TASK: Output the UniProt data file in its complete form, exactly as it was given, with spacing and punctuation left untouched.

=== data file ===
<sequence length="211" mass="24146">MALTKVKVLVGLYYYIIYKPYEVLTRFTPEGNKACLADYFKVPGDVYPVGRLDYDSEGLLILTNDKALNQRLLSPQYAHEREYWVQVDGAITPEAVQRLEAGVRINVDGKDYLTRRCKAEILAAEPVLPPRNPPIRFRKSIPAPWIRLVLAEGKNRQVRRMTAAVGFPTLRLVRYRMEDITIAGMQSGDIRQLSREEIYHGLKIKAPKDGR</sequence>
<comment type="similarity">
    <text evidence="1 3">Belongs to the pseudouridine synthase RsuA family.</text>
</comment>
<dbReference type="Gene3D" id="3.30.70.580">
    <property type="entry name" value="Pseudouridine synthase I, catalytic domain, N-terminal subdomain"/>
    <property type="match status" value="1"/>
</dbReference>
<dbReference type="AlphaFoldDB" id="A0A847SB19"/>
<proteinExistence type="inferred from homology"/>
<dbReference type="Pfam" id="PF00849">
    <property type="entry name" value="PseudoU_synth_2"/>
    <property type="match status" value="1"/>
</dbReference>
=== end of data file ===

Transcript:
<sequence length="211" mass="24146">MALTKVKVLVGLYYYIIYKPYEVLTRFTPEGNKACLADYFKVPGDVYPVGRLDYDSEGLLILTNDKALNQRLLSPQYAHEREYWVQVDGAITPEAVQRLEAGVRINVDGKDYLTRRCKAEILAAEPVLPPRNPPIRFRKSIPAPWIRLVLAEGKNRQVRRMTAAVGFPTLRLVRYRMEDITIAGMQSGDIRQLSREEIYHGLKIKAPKDGR</sequence>
<comment type="similarity">
    <text evidence="1 3">Belongs to the pseudouridine synthase RsuA family.</text>
</comment>
<dbReference type="Gene3D" id="3.30.70.580">
    <property type="entry name" value="Pseudouridine synthase I, catalytic domain, N-terminal subdomain"/>
    <property type="match status" value="1"/>
</dbReference>
<dbReference type="AlphaFoldDB" id="A0A847SB19"/>
<proteinExistence type="inferred from homology"/>
<dbReference type="Pfam" id="PF00849">
    <property type="entry name" value="PseudoU_synth_2"/>
    <property type="match status" value="1"/>
</dbReference>